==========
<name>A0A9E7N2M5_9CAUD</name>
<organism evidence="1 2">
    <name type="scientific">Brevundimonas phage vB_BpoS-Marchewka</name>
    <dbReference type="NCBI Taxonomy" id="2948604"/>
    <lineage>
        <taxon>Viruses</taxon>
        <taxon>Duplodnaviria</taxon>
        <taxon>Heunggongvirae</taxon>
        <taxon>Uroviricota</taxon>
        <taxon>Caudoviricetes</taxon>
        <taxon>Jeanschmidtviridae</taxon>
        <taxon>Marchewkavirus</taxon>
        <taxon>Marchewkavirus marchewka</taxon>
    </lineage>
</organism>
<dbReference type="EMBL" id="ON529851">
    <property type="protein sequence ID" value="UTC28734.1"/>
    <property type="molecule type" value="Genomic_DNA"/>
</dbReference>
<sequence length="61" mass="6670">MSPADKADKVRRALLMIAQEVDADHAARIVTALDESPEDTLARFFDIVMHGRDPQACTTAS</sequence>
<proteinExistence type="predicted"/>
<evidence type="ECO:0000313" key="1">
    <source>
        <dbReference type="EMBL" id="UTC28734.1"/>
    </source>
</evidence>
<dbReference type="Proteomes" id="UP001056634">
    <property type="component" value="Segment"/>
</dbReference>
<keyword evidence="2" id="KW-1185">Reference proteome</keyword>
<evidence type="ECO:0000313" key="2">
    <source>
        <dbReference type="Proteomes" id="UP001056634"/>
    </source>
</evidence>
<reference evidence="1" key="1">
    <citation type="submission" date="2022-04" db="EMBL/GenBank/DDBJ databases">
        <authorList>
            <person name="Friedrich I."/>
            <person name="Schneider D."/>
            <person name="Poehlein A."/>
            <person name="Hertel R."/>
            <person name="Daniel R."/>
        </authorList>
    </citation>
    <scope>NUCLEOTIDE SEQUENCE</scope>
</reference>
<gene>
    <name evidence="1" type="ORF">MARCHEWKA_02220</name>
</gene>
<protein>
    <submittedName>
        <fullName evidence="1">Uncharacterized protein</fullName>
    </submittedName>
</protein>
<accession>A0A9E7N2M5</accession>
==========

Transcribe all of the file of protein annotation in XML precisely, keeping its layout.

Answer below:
<name>A0A9E7N2M5_9CAUD</name>
<organism evidence="1 2">
    <name type="scientific">Brevundimonas phage vB_BpoS-Marchewka</name>
    <dbReference type="NCBI Taxonomy" id="2948604"/>
    <lineage>
        <taxon>Viruses</taxon>
        <taxon>Duplodnaviria</taxon>
        <taxon>Heunggongvirae</taxon>
        <taxon>Uroviricota</taxon>
        <taxon>Caudoviricetes</taxon>
        <taxon>Jeanschmidtviridae</taxon>
        <taxon>Marchewkavirus</taxon>
        <taxon>Marchewkavirus marchewka</taxon>
    </lineage>
</organism>
<dbReference type="EMBL" id="ON529851">
    <property type="protein sequence ID" value="UTC28734.1"/>
    <property type="molecule type" value="Genomic_DNA"/>
</dbReference>
<sequence length="61" mass="6670">MSPADKADKVRRALLMIAQEVDADHAARIVTALDESPEDTLARFFDIVMHGRDPQACTTAS</sequence>
<proteinExistence type="predicted"/>
<evidence type="ECO:0000313" key="1">
    <source>
        <dbReference type="EMBL" id="UTC28734.1"/>
    </source>
</evidence>
<dbReference type="Proteomes" id="UP001056634">
    <property type="component" value="Segment"/>
</dbReference>
<keyword evidence="2" id="KW-1185">Reference proteome</keyword>
<evidence type="ECO:0000313" key="2">
    <source>
        <dbReference type="Proteomes" id="UP001056634"/>
    </source>
</evidence>
<reference evidence="1" key="1">
    <citation type="submission" date="2022-04" db="EMBL/GenBank/DDBJ databases">
        <authorList>
            <person name="Friedrich I."/>
            <person name="Schneider D."/>
            <person name="Poehlein A."/>
            <person name="Hertel R."/>
            <person name="Daniel R."/>
        </authorList>
    </citation>
    <scope>NUCLEOTIDE SEQUENCE</scope>
</reference>
<gene>
    <name evidence="1" type="ORF">MARCHEWKA_02220</name>
</gene>
<protein>
    <submittedName>
        <fullName evidence="1">Uncharacterized protein</fullName>
    </submittedName>
</protein>
<accession>A0A9E7N2M5</accession>